Behold also the ships, which though they be so great, and are driven of fierce winds, yet are they turned about with a very small helm, whithersoever the governor listeth… James 3:4 may have described the role of the governor from Biblical through colonial times and even in to the early days of the Republic. Presidents – at least until the time of Lincoln – were a sort of primus inter pares with the governors and since the Republic was a confederation of states they needed a consensus of the governors – as well as the congress – to act and would not have dreamed of interfering in a State’s internal policies without an invitation from the governor.
Of course the civil war and the following military occupation of the South changed all of that and George Wallace was just about correct in his assessment that their modern function is largely ornamental. There are exceptions to every rule and Wallace was in many ways an exception to his own. By seizing the initiative and confronting the national government he was able to make an argument that provided an alternative to the lock step policy of a government willing to use any tool at its disposal to buy a majority and enrich its patrons.
What most fail to realize is that he was able to do this – to secure his platform – not by suppressing the opposition nor appealing to an extremist voter base but rather by being an effective governor who brought economic progress to his state. Finally, providing better services at lower costs, is the essence of good government – not providing more services at someone elses’ cost. Of course anyone who tries to do this now is dismissed as an ultra right wing bigot and compared to Hitler who, ironically, was a socialist all of which goes to show how little you can trust political speech. As George Orwell told us, political language… is designed to make lies sound truthful and murder respectable, and to give an appearance of solidity to pure wind.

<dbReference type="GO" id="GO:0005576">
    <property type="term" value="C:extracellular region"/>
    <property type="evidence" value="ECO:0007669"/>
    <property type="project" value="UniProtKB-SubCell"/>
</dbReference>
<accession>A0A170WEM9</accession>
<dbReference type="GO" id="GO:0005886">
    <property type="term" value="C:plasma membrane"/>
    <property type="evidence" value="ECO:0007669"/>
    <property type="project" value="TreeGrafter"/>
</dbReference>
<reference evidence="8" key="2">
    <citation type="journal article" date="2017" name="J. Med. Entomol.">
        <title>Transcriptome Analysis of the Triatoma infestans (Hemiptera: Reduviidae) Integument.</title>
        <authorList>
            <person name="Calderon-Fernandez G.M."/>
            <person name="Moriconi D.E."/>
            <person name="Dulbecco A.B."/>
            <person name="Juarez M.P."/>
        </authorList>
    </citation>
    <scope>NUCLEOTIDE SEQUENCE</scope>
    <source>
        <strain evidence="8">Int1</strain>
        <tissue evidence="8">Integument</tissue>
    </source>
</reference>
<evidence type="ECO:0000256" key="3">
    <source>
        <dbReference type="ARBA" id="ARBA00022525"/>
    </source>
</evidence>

Stand up for Alabama : Governor George Wallace Jeff Frederick Tuscaloosa : University of Alabama Press, c 2007 Hardcover. xiv, 489 p. : ill. ; 25 cm. Includes bibliographical references (p. -474) and index. Clean, tight and strong binding with clean dust jacket. No highlighting, underlining or marginalia in text. VG/VG
Where other studies have focused on George Wallace’s career as a national figure, Stand Up for Alabama provides a detailed, comprehensive, and analytical study of Wallace’s political life that emphasizes his activities and their impact within the state of Alabama. Frederick answers two fundamental questions: What was George Wallace’s impact on the state of Alabama? Why did Alabamians continue to embrace him over a twenty-five year period?
Using a variety of sources to document the state’s performance in areas including mental health, education, conservation, prisons, and industrial development, Frederick answers question number one. He cites comparisons between Alabama and both peer states in the South and national averages. Wallace’s policies improved the state,
To answer the second question, Frederick uses the words of Alabamians themselves through oral history, correspondence, letters to the editor, and other sources. Alabamians, white and eventually black, supported Wallace because race was but one of his appeals. Stand Up for Alabama shows that Wallace connected to Alabamians at a visceral level, reminding them of their history and memory, championing their causes on the stump, and soothing their concerns about their place in the region and the nation.
Frederick examines the development of policy during the Wallace administrations and documents relationships with his constituents in ways that go beyond racial politics. He also analyzes the connections between Wallace’s career and Alabamians’ understanding of their history, sense of morality, and class system. “Stand up for Alabama” was not only the governor’s campaign slogan it was what he did on a daily basis.